The oldest church organ in Kansas is located at the Methodist Church in Cawker City. But it might surprise you to know that this beautiful organ’s majestic chords first filled the sanctuary of the Kinsley Congregational Church.
In 1885, when the Congregational Church members decided to build a new church on the corner of Niles Avenue and Seventh St, some wanted to purchase a pipe organ. Others thought that was only a “pipe” dream. Kinsley was a frontier town; there were no organs west of Emporia.
But acting with the faith of pioneers, the congregation went ahead and ordered an organ from Henry Pilcher’s Sons of Louisville, Kentucky. Its $1800 cost would be paid through donations, local fund-raising and the promise of proceeds from future concerts.
The new church building was dedicated in October, 1886, and the new organ arrived in November. It was big, occupying a space on the floor of 10 ½ feet wide by 7 feet deep and standing nearly 20 feet high. It was handsomely decorated in bright colors with gold and silver leaf and had 628 pipes and 12 stops.
What really intrigued the people while watching it be assembled was seeing how it worked. This description in the December 11, 1886 issue of the Kinsley Mercury helped me to understand.
“The mechanism of the instrument is a marvel of ingenuity and somewhat difficult to describe. The wind is supplied by a bellows measuring seven feet long and five feet wide with double feeders worked by a lever at the back. The wind is then conveyed to the four wind chests which contain the valves, of which there is one for each key and pedal. As the keys are pressed down thus opening the valves, the compressed air is admitted to as many pipes as there are stops drawn.
“There are two sets of keys and twenty-seven pedals, besides the composition movements for rapid changes of stops, and a balanced swell pedal, all brought under the control of one performer.”
Professor Willis J. Peck was hired as the first organist, and he carried out a dedication recital on December 15, 1886 which was “artistically and financially a complete success”. Tickets amounting to $450 were sold to pay toward the outstanding balance on the organ.
“Mr. Peck seemed in his element as he took his seat at the organ, giving as the opening number the popular wedding march from Mendessohn’s ‘Midsummer Night’s Dream,’ and in which he brought forth the power and beauties of the organ with fine effect.” Mr. Henry Pilcher, owner of the organ company, had come to Kinsley and played two numbers. Many talented local vocalists and musicians also performed.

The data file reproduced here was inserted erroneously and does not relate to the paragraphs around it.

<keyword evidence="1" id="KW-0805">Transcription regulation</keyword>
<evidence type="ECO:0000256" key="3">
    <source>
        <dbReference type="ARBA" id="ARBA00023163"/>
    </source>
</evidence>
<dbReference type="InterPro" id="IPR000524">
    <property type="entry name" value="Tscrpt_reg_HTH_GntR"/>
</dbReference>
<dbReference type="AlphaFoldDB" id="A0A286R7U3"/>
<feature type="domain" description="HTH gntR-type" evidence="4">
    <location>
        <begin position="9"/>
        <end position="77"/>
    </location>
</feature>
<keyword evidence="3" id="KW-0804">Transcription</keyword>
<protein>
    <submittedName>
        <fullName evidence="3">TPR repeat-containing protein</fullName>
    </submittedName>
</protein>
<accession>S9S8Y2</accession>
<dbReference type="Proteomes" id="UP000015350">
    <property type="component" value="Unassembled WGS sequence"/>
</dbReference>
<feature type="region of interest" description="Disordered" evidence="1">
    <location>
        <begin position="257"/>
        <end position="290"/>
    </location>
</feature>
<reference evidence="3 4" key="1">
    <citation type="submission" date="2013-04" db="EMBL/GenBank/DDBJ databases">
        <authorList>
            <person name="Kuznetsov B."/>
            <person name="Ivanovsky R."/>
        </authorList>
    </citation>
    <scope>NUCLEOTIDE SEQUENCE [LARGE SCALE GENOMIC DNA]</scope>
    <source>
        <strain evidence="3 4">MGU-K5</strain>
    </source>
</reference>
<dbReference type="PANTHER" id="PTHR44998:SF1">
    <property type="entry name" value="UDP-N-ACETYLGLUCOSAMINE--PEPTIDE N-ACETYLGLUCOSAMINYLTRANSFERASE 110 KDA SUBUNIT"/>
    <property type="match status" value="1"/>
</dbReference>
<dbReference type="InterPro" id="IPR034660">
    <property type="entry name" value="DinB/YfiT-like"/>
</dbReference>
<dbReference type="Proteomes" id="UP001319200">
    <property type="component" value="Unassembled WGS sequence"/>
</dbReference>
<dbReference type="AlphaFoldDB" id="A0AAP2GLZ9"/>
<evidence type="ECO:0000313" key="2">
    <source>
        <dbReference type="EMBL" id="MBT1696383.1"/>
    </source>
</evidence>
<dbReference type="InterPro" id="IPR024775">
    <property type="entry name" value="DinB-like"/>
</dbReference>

During the following years, the organ provided music for church services, weddings, funerals, and concerts, some of the latter being performed by well-known organists including Dwight H. Seymour of Colorado Springs. He came in 1907 to repair the organ and to give a concert.
That’s when Seymour (age 47) met Morton Schnatterly (age 43). She ran the local millinery shop in Kinsley with her sister, Myrton. Between his performances in Kansas, trips Miss Schnatterly’s took to Colorado Springs and correspondence, they must have fallen in love. They married on September 11, 1909, and he became the Congregational Church organist. For the next few years, Seymour was instrumental in fostering music with the youth and adding to the culture of the city.
Pipe organs can be expensive to keep in repair. When Mr. Day of Kansas City was hired to rebuild it, he reported that “…the material in this instrument is all of the best quality, and that when the rebuilding is completed it will be as good as new and will last another twenty years.” (Graphic, May 27, 1909)
To help fund the repairs, well-known organists were again brought in for concerts including Prof. Charles S. Darling of the 2nd Presbyterian Church of Kansas City and Roland Diggle of the Episcopal Cathedral at Wichita.
One critic reported that Mr. Diggle “is indeed an artist, excellent in technique, exquisite in taste, serious in purpose. But his playing… lacks spirit, enthusiasm, inspiration …. the writer ventures to believe the musician has not yet had his heart broken. He will play better after that experience.” (Mercury, June 2, 1909)
In August, 1911, the congregation debated replacing the organ as the costs of repairs were more than it was worth. A fund was set up, but whether the money could not be raised or for whatever other reason, a new organ was not purchased.
The Pilcher organ continued to serve the church and community until 1931 when Mr. and Mrs. W. D. West gave a substantial gift in memory of their son toward the purchase of a larger, more “modern” organ from the Reuter Organ Co. of Lawrence, Kansas. This Reuter organ is still used in the current Congregational Church building.
In 1931, the husband of the Cawker City Methodist Church’s custodian, Clarence Wolbert and Elda Coe drove a pickup truck to Kinsley to haul the dismantled Pilcher organ away. Their current organist, Steve Richardson, has done considerable research and created a wonderful website which continues the fascinating history of the Pilcher organ as it continues to fill a sanctuary with lofty praise on Sunday mornings. https://1886pilcher.weebly.com/1886